Diminutive examples with characteristics and types


The diminutive is an ending that is added to a word to change its meaning and give a sense of smallness. In addition, this affix can be used effectively or disparagingly depending on the context. This last quality makes diminutives a form of appreciative derivation. Diminutive characteristics types and examples

The diminutives are commonly used in the Latin languages, they are part of the colloquial dialect of many regions. In some places they have wanted to downplay the diminutive, wanting to associate it with lack of education. But the reality is that they enrich the dialect by providing it with a diversity of nuances and meanings.

Although in many Latin countries they use the diminutive frequently, they are also widely implemented in Spain. Many Spanish provinces have characteristic and unique diminutives of their inhabitants. The autonomous community of Cantabria is proof of this; its inhabitants affectionately call it “La Tierruca”. “Uca” is an affective diminutive.

Characteristics of the diminutive

The diminutives have a number of characteristics:

1-Versatility in its application and uses

The breadth of the Spanish language leads it to group together a fairly large set of diminutives. Its characteristics will depend on the dialect and the expression. They are often used in nouns, but we can also find them in adjectives and sometimes in adverbs.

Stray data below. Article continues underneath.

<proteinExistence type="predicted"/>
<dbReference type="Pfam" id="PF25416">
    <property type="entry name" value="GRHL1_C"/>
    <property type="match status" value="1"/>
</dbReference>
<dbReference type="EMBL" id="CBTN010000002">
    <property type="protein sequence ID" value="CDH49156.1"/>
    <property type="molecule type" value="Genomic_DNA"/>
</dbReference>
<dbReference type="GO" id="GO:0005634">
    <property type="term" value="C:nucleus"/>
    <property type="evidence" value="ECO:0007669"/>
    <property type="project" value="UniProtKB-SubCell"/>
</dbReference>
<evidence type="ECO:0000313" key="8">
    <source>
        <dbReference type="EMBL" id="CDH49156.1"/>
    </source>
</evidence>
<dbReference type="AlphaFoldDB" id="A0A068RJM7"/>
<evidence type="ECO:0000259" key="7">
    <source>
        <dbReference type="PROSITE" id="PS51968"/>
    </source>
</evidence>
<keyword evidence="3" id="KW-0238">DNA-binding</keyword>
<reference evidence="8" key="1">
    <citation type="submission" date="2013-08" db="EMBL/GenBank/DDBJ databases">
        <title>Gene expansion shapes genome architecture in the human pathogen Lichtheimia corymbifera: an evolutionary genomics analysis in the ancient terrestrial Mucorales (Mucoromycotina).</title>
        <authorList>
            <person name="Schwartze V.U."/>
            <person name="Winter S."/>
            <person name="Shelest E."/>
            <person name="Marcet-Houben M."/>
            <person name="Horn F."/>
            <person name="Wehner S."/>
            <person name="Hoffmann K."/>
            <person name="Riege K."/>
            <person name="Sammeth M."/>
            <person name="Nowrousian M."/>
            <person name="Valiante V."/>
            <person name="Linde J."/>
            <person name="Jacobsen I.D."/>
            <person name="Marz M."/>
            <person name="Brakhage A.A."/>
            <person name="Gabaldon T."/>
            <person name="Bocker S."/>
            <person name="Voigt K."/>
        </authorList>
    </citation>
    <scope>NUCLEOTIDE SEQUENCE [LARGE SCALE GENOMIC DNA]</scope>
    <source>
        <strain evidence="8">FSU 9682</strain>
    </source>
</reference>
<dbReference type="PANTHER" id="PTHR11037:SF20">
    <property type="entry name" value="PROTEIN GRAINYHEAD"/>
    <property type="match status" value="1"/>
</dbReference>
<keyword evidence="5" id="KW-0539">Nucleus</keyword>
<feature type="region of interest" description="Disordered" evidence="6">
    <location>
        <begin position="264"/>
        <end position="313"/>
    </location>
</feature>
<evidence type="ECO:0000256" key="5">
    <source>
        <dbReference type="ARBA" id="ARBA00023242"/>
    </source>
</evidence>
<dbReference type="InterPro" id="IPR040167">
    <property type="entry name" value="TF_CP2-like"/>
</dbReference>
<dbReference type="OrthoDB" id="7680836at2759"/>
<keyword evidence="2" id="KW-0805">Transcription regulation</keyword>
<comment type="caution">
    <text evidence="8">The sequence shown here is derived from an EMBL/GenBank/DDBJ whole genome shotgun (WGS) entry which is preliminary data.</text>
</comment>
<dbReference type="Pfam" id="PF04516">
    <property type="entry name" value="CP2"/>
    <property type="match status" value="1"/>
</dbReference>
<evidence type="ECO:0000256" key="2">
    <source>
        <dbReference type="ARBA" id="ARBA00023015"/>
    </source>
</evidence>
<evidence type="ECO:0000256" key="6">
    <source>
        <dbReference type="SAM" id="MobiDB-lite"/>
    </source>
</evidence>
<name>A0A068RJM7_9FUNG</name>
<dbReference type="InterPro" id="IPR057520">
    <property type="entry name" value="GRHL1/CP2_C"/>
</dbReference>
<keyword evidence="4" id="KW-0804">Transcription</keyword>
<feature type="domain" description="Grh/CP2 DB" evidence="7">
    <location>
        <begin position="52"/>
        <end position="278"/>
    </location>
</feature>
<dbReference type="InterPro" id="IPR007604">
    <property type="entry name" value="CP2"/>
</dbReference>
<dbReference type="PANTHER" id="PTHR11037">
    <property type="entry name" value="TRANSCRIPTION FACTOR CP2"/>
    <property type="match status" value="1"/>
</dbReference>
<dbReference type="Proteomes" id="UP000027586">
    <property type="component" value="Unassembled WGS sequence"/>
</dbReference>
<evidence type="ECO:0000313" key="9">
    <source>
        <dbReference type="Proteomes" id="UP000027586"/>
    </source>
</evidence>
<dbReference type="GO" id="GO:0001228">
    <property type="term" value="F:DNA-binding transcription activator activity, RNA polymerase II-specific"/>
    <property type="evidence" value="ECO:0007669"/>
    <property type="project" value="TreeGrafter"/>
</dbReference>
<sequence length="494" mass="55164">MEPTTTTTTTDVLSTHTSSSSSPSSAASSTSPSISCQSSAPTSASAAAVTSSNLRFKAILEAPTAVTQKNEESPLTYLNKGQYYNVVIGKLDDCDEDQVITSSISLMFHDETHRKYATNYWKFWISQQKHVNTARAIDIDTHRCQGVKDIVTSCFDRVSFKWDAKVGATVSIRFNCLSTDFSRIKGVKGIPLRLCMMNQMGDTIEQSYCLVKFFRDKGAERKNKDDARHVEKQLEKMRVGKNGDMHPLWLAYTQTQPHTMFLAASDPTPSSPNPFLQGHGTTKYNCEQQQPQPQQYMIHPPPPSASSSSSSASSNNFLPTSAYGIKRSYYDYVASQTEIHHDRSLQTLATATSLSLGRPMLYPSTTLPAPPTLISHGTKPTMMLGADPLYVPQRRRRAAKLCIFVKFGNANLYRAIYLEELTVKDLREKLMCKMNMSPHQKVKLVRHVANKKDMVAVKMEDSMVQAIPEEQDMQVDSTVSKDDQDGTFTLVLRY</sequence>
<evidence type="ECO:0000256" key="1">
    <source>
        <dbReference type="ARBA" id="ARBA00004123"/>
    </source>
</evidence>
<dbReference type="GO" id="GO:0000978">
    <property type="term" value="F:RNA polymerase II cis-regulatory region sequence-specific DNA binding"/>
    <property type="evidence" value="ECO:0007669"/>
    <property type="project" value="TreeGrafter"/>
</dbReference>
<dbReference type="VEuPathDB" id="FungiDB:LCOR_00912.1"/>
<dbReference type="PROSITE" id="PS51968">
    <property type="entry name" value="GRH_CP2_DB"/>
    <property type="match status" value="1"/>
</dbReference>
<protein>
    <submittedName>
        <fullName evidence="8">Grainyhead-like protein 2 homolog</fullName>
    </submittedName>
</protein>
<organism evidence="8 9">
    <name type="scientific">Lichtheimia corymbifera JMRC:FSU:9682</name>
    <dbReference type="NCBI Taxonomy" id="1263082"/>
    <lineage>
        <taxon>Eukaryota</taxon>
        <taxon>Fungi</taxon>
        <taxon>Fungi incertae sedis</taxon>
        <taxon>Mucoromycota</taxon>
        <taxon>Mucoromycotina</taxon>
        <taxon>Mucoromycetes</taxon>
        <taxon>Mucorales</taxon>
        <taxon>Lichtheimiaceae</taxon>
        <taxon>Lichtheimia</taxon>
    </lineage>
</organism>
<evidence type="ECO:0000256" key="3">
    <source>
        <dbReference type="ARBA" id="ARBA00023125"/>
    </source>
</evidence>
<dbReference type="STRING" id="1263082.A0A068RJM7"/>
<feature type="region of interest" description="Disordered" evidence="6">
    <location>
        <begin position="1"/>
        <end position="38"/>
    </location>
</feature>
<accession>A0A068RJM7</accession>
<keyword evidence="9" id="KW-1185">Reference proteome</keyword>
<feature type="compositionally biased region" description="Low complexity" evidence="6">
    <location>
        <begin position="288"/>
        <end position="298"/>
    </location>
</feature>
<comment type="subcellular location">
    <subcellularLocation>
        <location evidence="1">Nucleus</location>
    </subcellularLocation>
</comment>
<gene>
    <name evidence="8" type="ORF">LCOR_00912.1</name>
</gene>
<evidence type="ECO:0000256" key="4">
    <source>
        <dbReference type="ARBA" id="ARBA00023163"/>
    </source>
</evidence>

An example of a diminutive in a noun would be “puppy.” In an adjective it would be “tiny.”

2-Meaning according to context

The diminutives have different meanings depending on the context in which they are used.

We can call someone “chubby” affectionately. However, if we use an ironic tone to refer to that person, it is perceived as an offense.


– How cute and tiny is your dog (positive).

– Do you like my house? Yes, but it is very small (negative).

3-Uses by region

Many countries make use of diminutives. There are some of each region. In fact, there are cases where different endings are used for the same word, but they mean the same thing.


– Fish: fish. (Some autonomous communities of Spain).

– Fish: little fish. (Common of Hispanic countries).

4-They add different meanings to the word they are applied to

Some can be written the same, but their meaning is different depending on the region. Such is the case of the adverb “Now”. Its diminutive is “Ahorita”, it is widely used in America and has a difference in terms of execution time.


In Argentina, Bolivia, Ecuador and Nicaragua

The expressions “You must wash the car right now” or “Right now I’m going there” indicate that the action will be carried out now.

Colombia, Costa Rica and Cuba

In these countries it is proposed that such action will take place later. It is used in expressions such as “Tell him I’m going right now” or “I’ll call you right now.”

Mexico and Venezuela

In these countries there are no time indications for this expression. It may be said for a short time, a long time or it may never happen. When someone asks “Are you coming home?” and they answer with a “right now”, that does not guarantee how long it will take. Diminutive characteristics types and examples

Types of diminutives and examples